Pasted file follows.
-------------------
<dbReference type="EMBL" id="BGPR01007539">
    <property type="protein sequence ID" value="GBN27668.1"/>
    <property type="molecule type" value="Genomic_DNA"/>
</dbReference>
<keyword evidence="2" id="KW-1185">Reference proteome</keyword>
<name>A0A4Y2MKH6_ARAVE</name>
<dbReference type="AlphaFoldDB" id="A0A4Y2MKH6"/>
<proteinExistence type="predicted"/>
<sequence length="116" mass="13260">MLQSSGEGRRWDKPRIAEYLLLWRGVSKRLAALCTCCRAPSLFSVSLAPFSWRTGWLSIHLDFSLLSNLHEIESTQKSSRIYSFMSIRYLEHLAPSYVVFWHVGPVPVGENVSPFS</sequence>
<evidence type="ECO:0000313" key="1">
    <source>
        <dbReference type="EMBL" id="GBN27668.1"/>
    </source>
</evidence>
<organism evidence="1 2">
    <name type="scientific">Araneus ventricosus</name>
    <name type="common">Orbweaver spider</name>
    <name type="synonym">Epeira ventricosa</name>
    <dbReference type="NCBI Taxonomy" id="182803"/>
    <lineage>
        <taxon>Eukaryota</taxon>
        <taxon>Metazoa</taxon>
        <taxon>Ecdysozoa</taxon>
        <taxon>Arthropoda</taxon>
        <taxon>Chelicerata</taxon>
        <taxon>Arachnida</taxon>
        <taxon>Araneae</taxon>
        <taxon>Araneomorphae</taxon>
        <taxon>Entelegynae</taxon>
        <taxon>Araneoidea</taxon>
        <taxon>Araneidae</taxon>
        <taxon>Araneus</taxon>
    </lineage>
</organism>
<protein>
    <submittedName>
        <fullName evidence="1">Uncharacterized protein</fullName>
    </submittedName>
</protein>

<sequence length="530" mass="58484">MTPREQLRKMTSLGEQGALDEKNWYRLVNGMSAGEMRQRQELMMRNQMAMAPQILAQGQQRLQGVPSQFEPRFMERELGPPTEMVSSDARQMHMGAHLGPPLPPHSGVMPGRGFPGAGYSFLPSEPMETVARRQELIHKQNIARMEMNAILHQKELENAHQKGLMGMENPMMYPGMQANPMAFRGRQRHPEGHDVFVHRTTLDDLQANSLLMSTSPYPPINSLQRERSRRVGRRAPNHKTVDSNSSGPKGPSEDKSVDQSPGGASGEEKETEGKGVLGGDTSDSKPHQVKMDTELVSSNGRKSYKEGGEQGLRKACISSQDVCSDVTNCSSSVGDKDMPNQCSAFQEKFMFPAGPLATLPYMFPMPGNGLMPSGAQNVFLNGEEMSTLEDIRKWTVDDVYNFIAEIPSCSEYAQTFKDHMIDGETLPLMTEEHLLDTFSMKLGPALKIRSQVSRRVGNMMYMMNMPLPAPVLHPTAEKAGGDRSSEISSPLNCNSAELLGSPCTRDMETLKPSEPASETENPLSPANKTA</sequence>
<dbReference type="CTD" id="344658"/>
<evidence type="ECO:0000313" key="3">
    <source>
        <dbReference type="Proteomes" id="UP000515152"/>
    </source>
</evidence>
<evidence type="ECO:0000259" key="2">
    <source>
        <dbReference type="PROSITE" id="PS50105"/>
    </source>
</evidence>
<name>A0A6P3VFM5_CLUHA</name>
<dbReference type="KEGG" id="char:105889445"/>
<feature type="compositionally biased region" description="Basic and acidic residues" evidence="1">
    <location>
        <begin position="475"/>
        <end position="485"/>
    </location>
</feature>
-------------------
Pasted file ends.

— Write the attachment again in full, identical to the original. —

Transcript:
<dbReference type="EMBL" id="BGPR01007539">
    <property type="protein sequence ID" value="GBN27668.1"/>
    <property type="molecule type" value="Genomic_DNA"/>
</dbReference>
<keyword evidence="2" id="KW-1185">Reference proteome</keyword>
<name>A0A4Y2MKH6_ARAVE</name>
<dbReference type="AlphaFoldDB" id="A0A4Y2MKH6"/>
<proteinExistence type="predicted"/>
<sequence length="116" mass="13260">MLQSSGEGRRWDKPRIAEYLLLWRGVSKRLAALCTCCRAPSLFSVSLAPFSWRTGWLSIHLDFSLLSNLHEIESTQKSSRIYSFMSIRYLEHLAPSYVVFWHVGPVPVGENVSPFS</sequence>
<evidence type="ECO:0000313" key="1">
    <source>
        <dbReference type="EMBL" id="GBN27668.1"/>
    </source>
</evidence>
<organism evidence="1 2">
    <name type="scientific">Araneus ventricosus</name>
    <name type="common">Orbweaver spider</name>
    <name type="synonym">Epeira ventricosa</name>
    <dbReference type="NCBI Taxonomy" id="182803"/>
    <lineage>
        <taxon>Eukaryota</taxon>
        <taxon>Metazoa</taxon>
        <taxon>Ecdysozoa</taxon>
        <taxon>Arthropoda</taxon>
        <taxon>Chelicerata</taxon>
        <taxon>Arachnida</taxon>
        <taxon>Araneae</taxon>
        <taxon>Araneomorphae</taxon>
        <taxon>Entelegynae</taxon>
        <taxon>Araneoidea</taxon>
        <taxon>Araneidae</taxon>
        <taxon>Araneus</taxon>
    </lineage>
</organism>
<protein>
    <submittedName>
        <fullName evidence="1">Uncharacterized protein</fullName>
    </submittedName>
</protein>

<sequence length="530" mass="58484">MTPREQLRKMTSLGEQGALDEKNWYRLVNGMSAGEMRQRQELMMRNQMAMAPQILAQGQQRLQGVPSQFEPRFMERELGPPTEMVSSDARQMHMGAHLGPPLPPHSGVMPGRGFPGAGYSFLPSEPMETVARRQELIHKQNIARMEMNAILHQKELENAHQKGLMGMENPMMYPGMQANPMAFRGRQRHPEGHDVFVHRTTLDDLQANSLLMSTSPYPPINSLQRERSRRVGRRAPNHKTVDSNSSGPKGPSEDKSVDQSPGGASGEEKETEGKGVLGGDTSDSKPHQVKMDTELVSSNGRKSYKEGGEQGLRKACISSQDVCSDVTNCSSSVGDKDMPNQCSAFQEKFMFPAGPLATLPYMFPMPGNGLMPSGAQNVFLNGEEMSTLEDIRKWTVDDVYNFIAEIPSCSEYAQTFKDHMIDGETLPLMTEEHLLDTFSMKLGPALKIRSQVSRRVGNMMYMMNMPLPAPVLHPTAEKAGGDRSSEISSPLNCNSAELLGSPCTRDMETLKPSEPASETENPLSPANKTA</sequence>
<dbReference type="CTD" id="344658"/>
<evidence type="ECO:0000313" key="3">
    <source>
        <dbReference type="Proteomes" id="UP000515152"/>
    </source>
</evidence>
<evidence type="ECO:0000259" key="2">
    <source>
        <dbReference type="PROSITE" id="PS50105"/>
    </source>
</evidence>
<name>A0A6P3VFM5_CLUHA</name>
<dbReference type="KEGG" id="char:105889445"/>
<feature type="compositionally biased region" description="Basic and acidic residues" evidence="1">
    <location>
        <begin position="475"/>
        <end position="485"/>
    </location>
</feature>